Intent, Implementation and Impact
At Luxulyan School, we use a mastery approach to mathematics in order to help children achieve the three aims of the National Curriculum:
Fluency - become fluent in the fundamentals of mathematics, including through varied and frequent practice with increasingly complex problems over time, so that pupils develop conceptual understanding and the ability to recall and apply knowledge rapidly and accurately.
Reasoning - Reason mathematically by following a line of enquiry and seeking to establish relationships and generalisations, developing an argument, justification or evidence using mathematical language
Application - can solve problems by applying their mathematics to a variety of routine and non-routine problems with increasing sophistication, including breaking down problems into a series of simpler steps and persevere in seeking solutions.
Intent- Why are we teaching this?
At Luxulyan, our curriculum has been planned and implemented to ensure that every child has a sound understanding of mathematics. We aim for children to leave our school equipped with the mathematical skills and knowledge to enable them to thrive in life.
As a small, mixed-age school we teach the National Curriculum, using a combination of White Rose and Hamilton Maths to deliver daily mathematics lessons. The objectives in each block are broken down into a series of carefully planned small steps, which the teachers use to recap the learning and move the children on through the curriculum.
By incorporating calculation, reasoning and problem solving into a series of lessons, we ensure that secure links are made and that prior knowledge is being tested and challenged throughout.
Our aspiration is for every child to see themselves as a mathematician - demonstrating a confident attitude towards tackling problems both in and out of the classroom and understanding the importance of maths in the wider world.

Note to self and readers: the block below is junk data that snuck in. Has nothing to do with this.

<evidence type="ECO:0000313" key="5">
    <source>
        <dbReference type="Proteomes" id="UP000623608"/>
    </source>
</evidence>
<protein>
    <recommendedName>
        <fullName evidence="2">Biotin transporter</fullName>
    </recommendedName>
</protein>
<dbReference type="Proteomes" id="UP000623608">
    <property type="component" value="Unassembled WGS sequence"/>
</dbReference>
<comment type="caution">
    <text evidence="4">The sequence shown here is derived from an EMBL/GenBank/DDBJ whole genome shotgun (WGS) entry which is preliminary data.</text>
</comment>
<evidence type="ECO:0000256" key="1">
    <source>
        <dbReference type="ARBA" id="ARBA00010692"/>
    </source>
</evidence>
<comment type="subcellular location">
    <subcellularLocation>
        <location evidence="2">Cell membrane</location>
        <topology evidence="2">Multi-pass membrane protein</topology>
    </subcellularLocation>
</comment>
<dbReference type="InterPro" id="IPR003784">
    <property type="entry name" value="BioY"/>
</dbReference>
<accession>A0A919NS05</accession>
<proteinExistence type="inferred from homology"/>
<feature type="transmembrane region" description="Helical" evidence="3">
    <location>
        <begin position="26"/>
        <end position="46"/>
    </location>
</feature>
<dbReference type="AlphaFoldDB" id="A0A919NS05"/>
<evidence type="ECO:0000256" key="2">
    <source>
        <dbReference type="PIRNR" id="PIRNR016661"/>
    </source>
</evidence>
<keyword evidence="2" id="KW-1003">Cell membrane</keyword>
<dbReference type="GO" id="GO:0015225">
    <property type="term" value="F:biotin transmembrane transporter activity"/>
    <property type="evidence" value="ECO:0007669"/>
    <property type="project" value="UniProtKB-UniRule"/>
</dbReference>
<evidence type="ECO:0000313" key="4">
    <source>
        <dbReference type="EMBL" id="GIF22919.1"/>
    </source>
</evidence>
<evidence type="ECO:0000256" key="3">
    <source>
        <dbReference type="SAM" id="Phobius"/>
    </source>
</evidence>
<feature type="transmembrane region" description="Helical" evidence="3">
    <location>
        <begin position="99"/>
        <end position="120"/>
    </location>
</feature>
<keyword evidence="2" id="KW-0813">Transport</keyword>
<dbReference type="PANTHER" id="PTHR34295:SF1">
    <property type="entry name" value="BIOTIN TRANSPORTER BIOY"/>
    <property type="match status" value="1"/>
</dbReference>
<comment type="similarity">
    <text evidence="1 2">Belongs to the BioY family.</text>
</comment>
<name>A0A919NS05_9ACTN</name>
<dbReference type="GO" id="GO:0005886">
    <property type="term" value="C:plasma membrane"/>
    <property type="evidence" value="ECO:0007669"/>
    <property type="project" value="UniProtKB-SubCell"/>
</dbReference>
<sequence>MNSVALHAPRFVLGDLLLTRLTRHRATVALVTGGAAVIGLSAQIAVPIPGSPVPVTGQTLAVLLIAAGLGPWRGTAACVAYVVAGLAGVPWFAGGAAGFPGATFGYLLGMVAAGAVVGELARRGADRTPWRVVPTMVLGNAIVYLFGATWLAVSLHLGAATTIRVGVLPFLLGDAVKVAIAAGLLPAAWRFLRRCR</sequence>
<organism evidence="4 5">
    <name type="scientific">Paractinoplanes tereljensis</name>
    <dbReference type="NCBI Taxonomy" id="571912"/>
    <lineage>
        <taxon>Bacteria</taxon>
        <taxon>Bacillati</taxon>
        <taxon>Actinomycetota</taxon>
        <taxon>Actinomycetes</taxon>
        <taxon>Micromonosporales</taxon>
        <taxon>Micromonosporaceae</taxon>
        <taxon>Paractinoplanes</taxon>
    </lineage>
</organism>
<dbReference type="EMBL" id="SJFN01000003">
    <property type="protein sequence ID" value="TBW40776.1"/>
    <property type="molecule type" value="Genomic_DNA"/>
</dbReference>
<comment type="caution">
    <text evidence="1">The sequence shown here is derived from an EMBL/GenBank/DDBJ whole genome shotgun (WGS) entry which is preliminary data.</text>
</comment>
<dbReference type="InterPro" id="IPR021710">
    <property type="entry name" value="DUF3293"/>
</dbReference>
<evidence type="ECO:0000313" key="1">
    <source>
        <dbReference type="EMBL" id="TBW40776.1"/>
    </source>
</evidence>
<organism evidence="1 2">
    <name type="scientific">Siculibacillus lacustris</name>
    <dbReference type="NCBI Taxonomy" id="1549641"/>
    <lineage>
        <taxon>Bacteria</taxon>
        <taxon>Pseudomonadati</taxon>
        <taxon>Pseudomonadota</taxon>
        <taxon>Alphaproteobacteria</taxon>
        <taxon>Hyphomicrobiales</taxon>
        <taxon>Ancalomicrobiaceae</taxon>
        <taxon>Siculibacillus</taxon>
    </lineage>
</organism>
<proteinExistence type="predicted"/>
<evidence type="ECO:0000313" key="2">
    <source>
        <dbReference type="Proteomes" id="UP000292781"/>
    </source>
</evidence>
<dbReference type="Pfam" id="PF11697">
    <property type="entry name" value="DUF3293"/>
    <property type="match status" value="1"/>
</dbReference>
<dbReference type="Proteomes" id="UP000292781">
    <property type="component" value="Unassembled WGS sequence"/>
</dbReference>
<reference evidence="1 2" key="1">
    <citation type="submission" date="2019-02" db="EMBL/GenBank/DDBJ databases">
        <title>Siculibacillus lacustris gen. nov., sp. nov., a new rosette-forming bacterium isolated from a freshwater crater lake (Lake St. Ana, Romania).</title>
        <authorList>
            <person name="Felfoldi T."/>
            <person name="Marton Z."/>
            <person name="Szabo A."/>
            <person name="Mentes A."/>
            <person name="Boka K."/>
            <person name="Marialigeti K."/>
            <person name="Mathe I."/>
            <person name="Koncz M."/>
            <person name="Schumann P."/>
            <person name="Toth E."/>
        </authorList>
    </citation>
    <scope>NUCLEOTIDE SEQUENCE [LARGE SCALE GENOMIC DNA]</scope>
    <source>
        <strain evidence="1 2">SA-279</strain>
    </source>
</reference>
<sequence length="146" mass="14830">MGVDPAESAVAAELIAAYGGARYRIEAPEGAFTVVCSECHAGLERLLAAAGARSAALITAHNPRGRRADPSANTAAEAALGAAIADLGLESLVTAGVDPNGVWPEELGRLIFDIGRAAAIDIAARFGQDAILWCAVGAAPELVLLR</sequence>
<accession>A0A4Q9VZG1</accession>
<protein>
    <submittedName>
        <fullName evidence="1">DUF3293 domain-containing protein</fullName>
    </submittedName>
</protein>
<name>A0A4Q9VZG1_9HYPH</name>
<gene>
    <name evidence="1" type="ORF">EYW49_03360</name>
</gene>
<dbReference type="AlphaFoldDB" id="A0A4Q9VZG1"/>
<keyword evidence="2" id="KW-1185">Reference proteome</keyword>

Implementation- How is this being taught in the classroom?
We implement the following procedures in order to achieve our desired mathematical outcomes:
Daily Mathematics lessons
Daily mathematics lessons are planned from the White Rose and Hamilton Schemes of work, which break National Curriculum learning objectives down into carefully sequenced, progressive 'small steps'. The vast majority of lessons are delivered using combinations of both resources as appropriate to our mixed-age classes and cohort sizes. This supports the consistent use of models, images and approaches through the school, allowing children to more easily draw on prior learning.
With the possibility of missed learning having an impact upon children’s mathematical understanding our schemes of work also allow for recap and consolidation.
From Year 1 onwards, every class has daily opportunities to practice fluency, core number work and consolidation of prior learning. This may take the form of whole class, small group or individual support, number bonds, times tables, 'Fluent in five' or 'Flashback 4'.
Our calculation policy has been written to ensure clear progression from the foundation stage to Y6, building upon previously learnt skills. All staff have been involved in its design and each teacher is aware of the mathematical journey the pupils have been on. This is reviewed every year and is also revised with each new member of staff during induction.
Impact: What is the effect?
Impact of the curriculum in mathematics is monitored through:
Pupil conferencing and pupil response in lessons – pupils are able to talk confidently about their learning in mathematics to adults and to each other. They are able to explain their choice of methods and reasoning when verbally discussing problems.
Monitoring of work in books and displays– children display increasing understanding of pictorial and abstract work in books. Their improved understanding means that they are now able to apply their mathematical skills and knowledge to a wider range of problems, presented in a variety of ways.
Images and videos of the children’s practical learning, particularly when using concrete apparatus
Self-assessment – children are given regular opportunities to assess their own learning and understanding. This information is used to make adaptations to lesson planning and groupings.
Summative assessment opportunities:
Low-stakes testing – show improved retention of key facts, for example, time tables facts
End of unit checks – these can be administered at the end of a unit of work to assess understanding and application of the small steps taught
Termly summative assessments – PUMA tests are administered at the end of every term to check progress against age-related expectations
End of Key Stage assessments
EYFS - Children are assessed at the end of Reception against the Early Learning Goals to assess their understanding of Number and Numerical Patterns.
Year 2 (End of Key Stage 1) – children complete National Curriculum assessments which are used to inform a teacher assessment in mathematics (see table below).
Year 6 (End of Key Stage 2) - children complete National Curriculum assessments which are used to inform a teacher assessment in mathematics (see table below).